If you're planning to travel to Europe for a holiday, be prepared to pay for the full cost of isolation when you return, the Prime Minister says.
New Zealanders can travel to EU countries from tomorrow, when the bloc's external borders are reopened.
The European borders are now open but it's not as simple as just hopping on a plane.
The Ministry of Foreign Affairs is still advising against all international travel despite the EU's decision.
Flights to Europe are still restricted through both price and availability of routes, and anyone coming back New Zealand would still have to do 14 days of isolation and have two mandatory tests.
Cabinet ministers are already discussing the possibility of asking people to help cover the cost of isolation at the border, with Prime Minister Jacinda Ardern flagging a tougher approach for those who leave by choice.
"I'd say if you're making the choice, at your expense, to travel overseas, then you should meet the full cost of that holiday."
Ardern said they were looking at getting people who were making "deliberate decisions to leave without good reason... picking up the cost of that on their return".
The government would be moving "fairly quickly on that", she said, especially with other borders around the world reopening.
Her comments echoed similar statements from Deputy Prime Minister and Foreign Minister Winston Peters.
While the EU had opened its border, Ardern said that would not be reciprocated in New Zealand.
"It does not mean, obviously, that we'll have borders opening for anyone in return, what it does mean is New Zealanders will have the ability to enter without isolation requirements."
National's leader Todd Muller said it was worth asking the question - should all New Zealanders who've travelled to Europe even have to quarantine when they come back, if they can prove they are Covid free?
"If you have the capacity, which I think will occur over the next few weeks and months, to be able to demonstrate in an equivalent system and testing, that you actually are Covid free when you come back, it raises the question to me as to whether then you still need 14 days and two tests."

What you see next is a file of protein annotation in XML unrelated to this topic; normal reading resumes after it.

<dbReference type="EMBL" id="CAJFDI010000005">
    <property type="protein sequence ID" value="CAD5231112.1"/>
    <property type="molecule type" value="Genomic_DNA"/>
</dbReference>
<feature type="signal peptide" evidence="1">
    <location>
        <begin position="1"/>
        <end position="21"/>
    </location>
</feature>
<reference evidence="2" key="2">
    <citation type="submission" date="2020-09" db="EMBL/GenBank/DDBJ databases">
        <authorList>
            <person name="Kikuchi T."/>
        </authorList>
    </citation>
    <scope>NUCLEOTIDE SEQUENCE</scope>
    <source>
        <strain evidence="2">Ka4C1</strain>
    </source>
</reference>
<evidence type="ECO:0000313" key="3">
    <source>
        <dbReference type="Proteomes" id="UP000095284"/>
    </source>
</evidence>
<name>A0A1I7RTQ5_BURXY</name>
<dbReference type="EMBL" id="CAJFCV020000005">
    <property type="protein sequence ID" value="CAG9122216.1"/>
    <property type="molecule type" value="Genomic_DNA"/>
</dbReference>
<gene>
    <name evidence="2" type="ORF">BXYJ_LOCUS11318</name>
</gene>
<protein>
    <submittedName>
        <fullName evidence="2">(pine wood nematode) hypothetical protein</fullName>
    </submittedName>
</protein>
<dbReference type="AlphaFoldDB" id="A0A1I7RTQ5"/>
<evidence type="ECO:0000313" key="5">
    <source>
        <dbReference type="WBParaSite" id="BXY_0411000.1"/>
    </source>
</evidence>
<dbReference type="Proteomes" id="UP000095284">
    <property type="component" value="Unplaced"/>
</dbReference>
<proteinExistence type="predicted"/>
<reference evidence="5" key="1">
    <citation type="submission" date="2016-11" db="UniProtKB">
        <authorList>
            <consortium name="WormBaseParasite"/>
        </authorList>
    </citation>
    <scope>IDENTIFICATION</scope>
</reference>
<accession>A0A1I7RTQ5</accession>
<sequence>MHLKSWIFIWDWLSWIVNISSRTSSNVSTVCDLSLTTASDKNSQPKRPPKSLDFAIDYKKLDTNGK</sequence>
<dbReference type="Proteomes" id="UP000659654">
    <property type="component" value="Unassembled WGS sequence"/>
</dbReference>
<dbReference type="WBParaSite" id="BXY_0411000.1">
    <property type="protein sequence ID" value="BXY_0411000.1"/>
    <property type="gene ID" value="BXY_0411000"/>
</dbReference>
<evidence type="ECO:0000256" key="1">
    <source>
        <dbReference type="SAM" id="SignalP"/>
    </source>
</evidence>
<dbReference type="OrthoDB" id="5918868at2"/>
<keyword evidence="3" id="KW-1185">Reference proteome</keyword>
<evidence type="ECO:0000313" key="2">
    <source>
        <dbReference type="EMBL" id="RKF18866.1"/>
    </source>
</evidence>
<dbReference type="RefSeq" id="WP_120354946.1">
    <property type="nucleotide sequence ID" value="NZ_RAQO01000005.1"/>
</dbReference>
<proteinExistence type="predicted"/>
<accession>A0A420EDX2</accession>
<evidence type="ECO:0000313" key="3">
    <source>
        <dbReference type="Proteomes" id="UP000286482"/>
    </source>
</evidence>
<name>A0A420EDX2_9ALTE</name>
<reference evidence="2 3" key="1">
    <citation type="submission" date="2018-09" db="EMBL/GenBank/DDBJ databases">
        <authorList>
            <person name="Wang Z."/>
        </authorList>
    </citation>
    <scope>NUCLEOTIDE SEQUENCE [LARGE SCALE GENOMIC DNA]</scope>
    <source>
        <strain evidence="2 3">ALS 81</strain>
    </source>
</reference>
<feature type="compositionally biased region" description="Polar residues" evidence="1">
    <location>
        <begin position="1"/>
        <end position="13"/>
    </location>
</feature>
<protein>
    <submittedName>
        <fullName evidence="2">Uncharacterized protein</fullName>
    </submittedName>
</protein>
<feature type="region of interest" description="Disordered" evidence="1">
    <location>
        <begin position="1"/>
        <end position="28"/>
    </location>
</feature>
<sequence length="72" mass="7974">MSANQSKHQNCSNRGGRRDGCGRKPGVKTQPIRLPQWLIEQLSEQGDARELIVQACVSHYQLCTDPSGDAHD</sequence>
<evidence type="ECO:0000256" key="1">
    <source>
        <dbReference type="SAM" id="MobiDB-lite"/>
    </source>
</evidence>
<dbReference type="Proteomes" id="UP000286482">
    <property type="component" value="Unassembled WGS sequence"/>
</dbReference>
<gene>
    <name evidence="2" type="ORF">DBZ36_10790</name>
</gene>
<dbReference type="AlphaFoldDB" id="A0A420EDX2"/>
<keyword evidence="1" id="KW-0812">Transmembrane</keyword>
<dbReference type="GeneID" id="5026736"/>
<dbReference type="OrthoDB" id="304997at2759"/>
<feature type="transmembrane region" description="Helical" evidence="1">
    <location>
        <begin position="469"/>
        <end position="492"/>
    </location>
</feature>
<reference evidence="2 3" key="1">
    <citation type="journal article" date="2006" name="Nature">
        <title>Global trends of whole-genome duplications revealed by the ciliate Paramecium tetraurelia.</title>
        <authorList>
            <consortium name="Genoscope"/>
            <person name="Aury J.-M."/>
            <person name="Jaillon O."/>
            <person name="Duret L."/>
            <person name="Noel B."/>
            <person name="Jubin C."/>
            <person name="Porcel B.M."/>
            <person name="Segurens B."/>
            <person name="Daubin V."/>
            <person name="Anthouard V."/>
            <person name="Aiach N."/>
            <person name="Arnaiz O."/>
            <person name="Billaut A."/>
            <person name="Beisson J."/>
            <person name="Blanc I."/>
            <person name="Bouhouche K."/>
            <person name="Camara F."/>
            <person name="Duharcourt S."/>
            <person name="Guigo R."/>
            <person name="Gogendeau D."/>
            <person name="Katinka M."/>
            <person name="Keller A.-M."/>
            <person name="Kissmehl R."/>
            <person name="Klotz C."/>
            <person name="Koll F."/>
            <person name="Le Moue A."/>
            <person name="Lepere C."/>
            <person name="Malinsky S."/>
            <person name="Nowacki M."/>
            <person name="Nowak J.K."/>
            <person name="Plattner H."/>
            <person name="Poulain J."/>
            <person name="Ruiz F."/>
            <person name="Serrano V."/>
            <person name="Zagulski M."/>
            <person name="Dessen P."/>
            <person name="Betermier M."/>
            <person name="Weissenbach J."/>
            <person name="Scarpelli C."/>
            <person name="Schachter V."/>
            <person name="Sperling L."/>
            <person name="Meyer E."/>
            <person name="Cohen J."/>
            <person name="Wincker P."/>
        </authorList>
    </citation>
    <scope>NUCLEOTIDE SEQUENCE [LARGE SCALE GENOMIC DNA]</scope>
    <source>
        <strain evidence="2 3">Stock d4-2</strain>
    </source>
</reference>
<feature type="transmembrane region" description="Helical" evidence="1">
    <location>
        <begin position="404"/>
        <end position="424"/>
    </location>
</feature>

Muller repeated his view it was "untenable" for New Zealand to stay locked down indefinitely, but acknowledged it would be too risky to relax any border restrictions at the moment.
He called on the government to release much more detail around what would have to happen before New Zealand opens its border.
Ardern said there was a time in the future when borders would open, but to do so now would be "dangerous".
"The reason New Zealanders have the freedom we have and that we've been able to domestically open up our economy, has been because we've kept our borders so tight,'' she said.
The focus was opening up the border with the Pacific and Australia, but only when it was safe to do so, Ardern said.
With increasing numbers of New Zealanders returning home, the government is opening four new quarantine facilities this week.
The facilities will be in Auckland, Christchurch and Hamilton and will provide a further 900 beds.
Ardern said this would provide about 1150 spare beds across the country to match the rise in the number of people returning, and allow for a buffer.
She said information about how many people were on flights was still being provided very last minute.
"We do still have a level of uncertainty from airlines around passenger manifests until doors close and wheels are up.''